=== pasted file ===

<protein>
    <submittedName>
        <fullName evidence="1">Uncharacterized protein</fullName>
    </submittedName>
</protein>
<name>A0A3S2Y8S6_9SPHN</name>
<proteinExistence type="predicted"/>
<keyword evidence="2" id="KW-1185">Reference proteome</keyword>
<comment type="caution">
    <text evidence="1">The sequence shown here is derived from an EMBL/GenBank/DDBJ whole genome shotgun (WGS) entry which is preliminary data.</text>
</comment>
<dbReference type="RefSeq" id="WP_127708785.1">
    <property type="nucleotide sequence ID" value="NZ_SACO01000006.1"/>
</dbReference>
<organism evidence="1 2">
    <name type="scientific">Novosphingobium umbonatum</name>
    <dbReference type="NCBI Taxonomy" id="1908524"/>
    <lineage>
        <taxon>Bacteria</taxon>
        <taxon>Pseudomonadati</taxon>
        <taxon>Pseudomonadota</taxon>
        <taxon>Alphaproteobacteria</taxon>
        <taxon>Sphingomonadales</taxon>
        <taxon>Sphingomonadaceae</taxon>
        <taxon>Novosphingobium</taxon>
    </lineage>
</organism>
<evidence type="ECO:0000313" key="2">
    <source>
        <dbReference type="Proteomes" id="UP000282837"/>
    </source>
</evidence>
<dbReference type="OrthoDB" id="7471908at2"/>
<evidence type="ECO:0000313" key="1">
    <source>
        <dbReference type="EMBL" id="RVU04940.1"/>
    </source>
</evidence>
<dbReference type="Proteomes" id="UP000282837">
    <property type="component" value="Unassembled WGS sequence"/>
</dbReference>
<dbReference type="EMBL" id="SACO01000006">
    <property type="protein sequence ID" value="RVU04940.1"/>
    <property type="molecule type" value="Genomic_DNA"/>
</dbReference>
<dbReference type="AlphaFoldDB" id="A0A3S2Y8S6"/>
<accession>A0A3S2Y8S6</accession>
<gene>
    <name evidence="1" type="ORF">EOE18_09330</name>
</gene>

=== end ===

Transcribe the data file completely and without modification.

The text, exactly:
<protein>
    <submittedName>
        <fullName evidence="1">Uncharacterized protein</fullName>
    </submittedName>
</protein>
<name>A0A3S2Y8S6_9SPHN</name>
<proteinExistence type="predicted"/>
<keyword evidence="2" id="KW-1185">Reference proteome</keyword>
<comment type="caution">
    <text evidence="1">The sequence shown here is derived from an EMBL/GenBank/DDBJ whole genome shotgun (WGS) entry which is preliminary data.</text>
</comment>
<dbReference type="RefSeq" id="WP_127708785.1">
    <property type="nucleotide sequence ID" value="NZ_SACO01000006.1"/>
</dbReference>
<organism evidence="1 2">
    <name type="scientific">Novosphingobium umbonatum</name>
    <dbReference type="NCBI Taxonomy" id="1908524"/>
    <lineage>
        <taxon>Bacteria</taxon>
        <taxon>Pseudomonadati</taxon>
        <taxon>Pseudomonadota</taxon>
        <taxon>Alphaproteobacteria</taxon>
        <taxon>Sphingomonadales</taxon>
        <taxon>Sphingomonadaceae</taxon>
        <taxon>Novosphingobium</taxon>
    </lineage>
</organism>
<evidence type="ECO:0000313" key="2">
    <source>
        <dbReference type="Proteomes" id="UP000282837"/>
    </source>
</evidence>
<dbReference type="OrthoDB" id="7471908at2"/>
<evidence type="ECO:0000313" key="1">
    <source>
        <dbReference type="EMBL" id="RVU04940.1"/>
    </source>
</evidence>
<dbReference type="Proteomes" id="UP000282837">
    <property type="component" value="Unassembled WGS sequence"/>
</dbReference>
<dbReference type="EMBL" id="SACO01000006">
    <property type="protein sequence ID" value="RVU04940.1"/>
    <property type="molecule type" value="Genomic_DNA"/>
</dbReference>
<dbReference type="AlphaFoldDB" id="A0A3S2Y8S6"/>
<accession>A0A3S2Y8S6</accession>
<gene>
    <name evidence="1" type="ORF">EOE18_09330</name>
</gene>